Stipulation on Venue & Effect


The parties may stipulate on the venue as long as the agreement is:

(a) in writing;
(b) made before the filing of the action, and;
(c) exclusive (qualifying or restrictive) as to the venue (Sec. 4[b], Rule 4).

The settled rule on stipulations regarding venue is that, while such are considered valid and enforceable, venue stipulations in a contract do not, as a rule, override the general rule set forth in Rule 4 in the absence of qualifying or restrictive words. They should be considered merely as an agreement or additional forum, not as limiting venue to the specified place. They are not exclusive but rather permissive. If the intention of the parties were to restrict venue, there must be accompanying language clearly and categorically expressing their purpose and design that actions between them be litigated only at the place named by them.
In interpreting stipulations as to venue, there is a need to inquire as to whether the agreement is restrictive or not. If the stipulation is restrictive, the suit may be filed only in the place agreed upon by the parties. It must be reiterated and made clear that under Rule 4, the general rules on venue of actions shall not apply where the parties, before the filing of the action, have validly agreed in writing on an exclusive venue.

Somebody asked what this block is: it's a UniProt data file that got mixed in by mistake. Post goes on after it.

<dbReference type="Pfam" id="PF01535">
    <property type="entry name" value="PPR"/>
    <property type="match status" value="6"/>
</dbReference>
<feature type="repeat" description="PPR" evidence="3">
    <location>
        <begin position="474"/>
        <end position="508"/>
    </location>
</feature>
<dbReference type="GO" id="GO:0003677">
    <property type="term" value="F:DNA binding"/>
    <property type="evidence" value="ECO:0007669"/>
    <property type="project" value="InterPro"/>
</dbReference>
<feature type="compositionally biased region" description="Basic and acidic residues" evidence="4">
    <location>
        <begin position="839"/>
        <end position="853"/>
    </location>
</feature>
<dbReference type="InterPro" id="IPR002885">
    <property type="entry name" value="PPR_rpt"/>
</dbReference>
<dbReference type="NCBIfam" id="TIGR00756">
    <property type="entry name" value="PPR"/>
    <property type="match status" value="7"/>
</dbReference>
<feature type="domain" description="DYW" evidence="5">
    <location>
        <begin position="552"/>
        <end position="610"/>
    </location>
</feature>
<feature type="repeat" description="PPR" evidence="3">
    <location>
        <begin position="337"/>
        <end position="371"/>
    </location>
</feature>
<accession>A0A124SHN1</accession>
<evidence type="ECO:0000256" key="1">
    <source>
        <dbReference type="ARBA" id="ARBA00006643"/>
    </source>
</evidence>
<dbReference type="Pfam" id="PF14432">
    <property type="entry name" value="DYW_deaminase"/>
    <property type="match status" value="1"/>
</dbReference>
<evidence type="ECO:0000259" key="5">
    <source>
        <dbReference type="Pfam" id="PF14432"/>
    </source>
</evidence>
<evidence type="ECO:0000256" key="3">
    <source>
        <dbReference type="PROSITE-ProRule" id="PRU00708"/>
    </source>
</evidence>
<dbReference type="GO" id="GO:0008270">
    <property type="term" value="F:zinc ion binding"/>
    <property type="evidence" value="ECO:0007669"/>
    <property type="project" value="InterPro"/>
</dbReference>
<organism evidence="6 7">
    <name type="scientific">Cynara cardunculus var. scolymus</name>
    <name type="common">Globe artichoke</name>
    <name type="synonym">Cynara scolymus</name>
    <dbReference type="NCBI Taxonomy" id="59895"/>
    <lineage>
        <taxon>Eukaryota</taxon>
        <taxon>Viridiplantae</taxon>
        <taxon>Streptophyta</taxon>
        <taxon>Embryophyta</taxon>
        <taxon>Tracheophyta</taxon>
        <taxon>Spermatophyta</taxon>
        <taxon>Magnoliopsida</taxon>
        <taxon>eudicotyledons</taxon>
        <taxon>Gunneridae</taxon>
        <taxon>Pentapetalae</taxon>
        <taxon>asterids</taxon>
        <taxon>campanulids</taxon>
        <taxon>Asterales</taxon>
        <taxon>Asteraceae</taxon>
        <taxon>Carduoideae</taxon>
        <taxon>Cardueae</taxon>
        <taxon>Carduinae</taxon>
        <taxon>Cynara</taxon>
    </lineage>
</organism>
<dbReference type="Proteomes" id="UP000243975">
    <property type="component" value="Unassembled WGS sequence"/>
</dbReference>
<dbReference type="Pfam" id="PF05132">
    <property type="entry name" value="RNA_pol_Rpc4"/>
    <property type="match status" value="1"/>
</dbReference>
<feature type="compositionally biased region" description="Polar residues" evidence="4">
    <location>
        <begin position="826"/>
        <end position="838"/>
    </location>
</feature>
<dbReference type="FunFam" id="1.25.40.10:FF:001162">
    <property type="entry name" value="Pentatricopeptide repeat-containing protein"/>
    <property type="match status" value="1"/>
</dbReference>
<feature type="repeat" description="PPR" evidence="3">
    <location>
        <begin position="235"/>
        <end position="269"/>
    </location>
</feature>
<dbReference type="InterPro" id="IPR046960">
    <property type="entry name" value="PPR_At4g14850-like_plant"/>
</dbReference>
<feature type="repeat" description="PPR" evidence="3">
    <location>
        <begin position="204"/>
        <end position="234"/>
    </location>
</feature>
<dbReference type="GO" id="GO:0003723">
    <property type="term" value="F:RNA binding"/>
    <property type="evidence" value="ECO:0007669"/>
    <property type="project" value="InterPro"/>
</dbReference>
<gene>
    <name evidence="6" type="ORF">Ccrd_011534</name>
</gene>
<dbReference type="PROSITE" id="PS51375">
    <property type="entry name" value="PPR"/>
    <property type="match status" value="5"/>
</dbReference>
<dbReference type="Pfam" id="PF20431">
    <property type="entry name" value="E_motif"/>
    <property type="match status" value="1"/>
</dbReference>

The mere stipulation on the venue of an action, however, is not enough to preclude parties from bringing a case in other venues. The parties must be able to show that such stipulation is exclusive. In the absence of qualifying or restrictive words, the stipulation should be deemed as merely an agreement on an additional forum, not as limiting venue to the specified place (Spouses Lantin vs. Lantin). This exclusivity must be couched in words of exclusivity.

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